Age (Ma)
Triassic Lower/
Induan younger
Permian Lopingian Changhsingian 251.902 254.14
Wuchiapingian 254.14 259.1
Guadalupian Capitanian 259.1 265.1
Wordian 265.1 268.8
Roadian 268.8 272.95
Cisuralian Kungurian 272.95 283.5
Artinskian 283.5 290.1
Sakmarian 290.1 295.0
Asselian 295.0 298.9
Carboniferous Pennsylvanian Gzhelian older
Subdivision of the Permian system
according to the ICS, as of 2017.[1]

In the geologic timescale, the Artinskian is an age or stage of the Permian. It is a subdivision of the Cisuralian epoch or series. The Artinskian likely lasted between 290.1 and 283.5 million years ago (Ma) according to the most recent revision of the International Commission on Stratigraphy (ICS) in 2013,[2] though older versions of the ICS preferred a younger age range. It was preceded by the Sakmarian and followed by the Kungurian.


Jimbacrinus bostocki Artinskian of Australia. (Found near Jimba Jimba Station )

The Artinskian is named after the small Russian city of Arti (formerly Artinsk), situated in the southern Ural mountains, about 200 km southwest of Yekaterinburg. The stage was introduced into scientific literature by Alexander Karpinsky in 1874.[3]

Base of the ArtinskianEdit

The base of the Artinskian stage is defined as the first appearance datum (FAD) of the conodont species Sweetognathus whitei and Mesogondolella bisselli, i.e. the time when these species first appear in the geological record. In order to constrain this age, the ICS subcommission on Permian stratigraphy informally proposed a candidate GSSP in 2002, later followed by a formal proposal in 2013. This candidate GSSP is the Dal'ny Tulkas roadcut in the Southern Urals, near the town of Krasnousolsky.[2]

U-Pb radiometric dating by Schmitz and Davydov (2012) found that the base of the Artinskian was approximately 290.1 million years old (Ma), based on the position of the rock layer at the Dal'ny Tulkas roadcut containing the FAD of S. whitei relative to three precisely dated ash beds surrounding it.[4] Earlier radiometric dating by Chuvashov et al. (1996) reported a much younger age of 280.3 Ma for the Sakmarian-Artinskian boundary, while Gradstein, Ogg, and Smith (2004) projected that the base of the Artinskian was ~283 Ma, though a widely cited 284.4 Ma age (used by the ICS until 2012) also originated in their publication.[3]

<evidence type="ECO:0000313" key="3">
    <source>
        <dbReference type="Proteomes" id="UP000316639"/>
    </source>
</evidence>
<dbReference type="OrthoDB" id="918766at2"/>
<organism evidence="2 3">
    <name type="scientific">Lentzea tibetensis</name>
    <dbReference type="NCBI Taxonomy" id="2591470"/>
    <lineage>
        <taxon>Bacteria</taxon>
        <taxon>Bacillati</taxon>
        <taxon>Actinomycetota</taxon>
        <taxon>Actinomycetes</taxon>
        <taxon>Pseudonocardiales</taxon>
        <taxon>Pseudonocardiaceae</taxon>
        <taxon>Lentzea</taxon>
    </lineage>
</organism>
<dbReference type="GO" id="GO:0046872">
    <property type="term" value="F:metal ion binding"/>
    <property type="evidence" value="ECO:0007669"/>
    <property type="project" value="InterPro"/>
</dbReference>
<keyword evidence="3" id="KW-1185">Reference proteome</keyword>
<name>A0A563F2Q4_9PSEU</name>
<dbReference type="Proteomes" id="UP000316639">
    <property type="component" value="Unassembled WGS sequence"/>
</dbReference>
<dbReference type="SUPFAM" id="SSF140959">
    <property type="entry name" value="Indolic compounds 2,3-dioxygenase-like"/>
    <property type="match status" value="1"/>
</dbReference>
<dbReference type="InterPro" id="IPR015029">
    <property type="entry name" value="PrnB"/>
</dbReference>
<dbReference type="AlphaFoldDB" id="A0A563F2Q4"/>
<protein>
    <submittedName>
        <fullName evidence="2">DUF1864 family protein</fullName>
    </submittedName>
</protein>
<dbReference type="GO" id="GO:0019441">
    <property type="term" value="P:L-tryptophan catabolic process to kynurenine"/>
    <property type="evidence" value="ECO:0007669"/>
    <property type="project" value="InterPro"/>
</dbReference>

Top of the ArtinskianEdit

The top of the Artinskian (and the base of the Kungurian) is defined as the place in the stratigraphic record where fossils of conodonts Neostreptognathodus pnevi and Neostreptognathodus exculptus first appear.[3]



Amphibians of the Artinskian
Taxa Presence Location Description Images
North America
Boskovice Furrow, Czech Republic
Abo Formation, New Mexico and Seymour, Baylor County, Texas


Arthropods of the Artinskian
Taxa Presence Location Description Images
Kansas and Oklahoma


Synapsids of the Artinskian
Taxa Presence Location Description Images


Greene Formation, Ohio; Belle Plains Formation, Texas; Cutler Formation, Utah, all in the USA


Kenilworth, Kenilworth Sandstone Formation, Warwickshire Group, Warwickshire, England; Autun, France, Cutler Formation, Arizona, Colorado, New Mexico and Utah; Fort riley, Chase Group, Kansas, Greene Formation, Dunkard Group, Ohio; Wellington Formation, Oklahoma; Clyde Formation, Texas and Oklahoma; Admiral Formation; Belle-Plains Formation; Wichita Group, all three in Texas,

Wichita Group and Clear Fork Group, both in Texas, USA
Gzhelian-Artinskian New Mexico; Utah-Arizona border region, both in USA; possibly England The English specimen known as S?. brittanicus ) is now generally classified as Sphenacodontidae incertae sedis separate from the other Sphenacodon species so may need reassigning.


  1. ^ "Chart/Time Scale". International Commission on Stratigraphy.
  2. ^ a b Chuvashov, Boris I.; Chernykh, Valery V.; Shen, Shuzhong; Henderson, Charles M. (2013). "Proposal for the Global Stratotype Section and Point (GSSP) for the base-Artinskian Stage (Lower Permian)". Permophiles. 58: 26–34.
  3. ^ a b c Gradstein, Felix M.; Ogg, James G.; Smith, Alan G. (2004). A Geologic Time Scale 2004. ISBN 9780521786737.
  4. ^ Schmitz, Mark D.; Davydov, Vladimir I. (March–April 2012). "Quantitative radiometric and biostratigraphic calibration of the Pennsylvanian–Early Permian (Cisuralian) time scale and pan-Euramerican chronostratigraphic correlation". Geological Society of America Bulletin. 124 (3/4): 549–577. doi:10.1130/B30385.1.CS1 maint: date format (link)

External linksEdit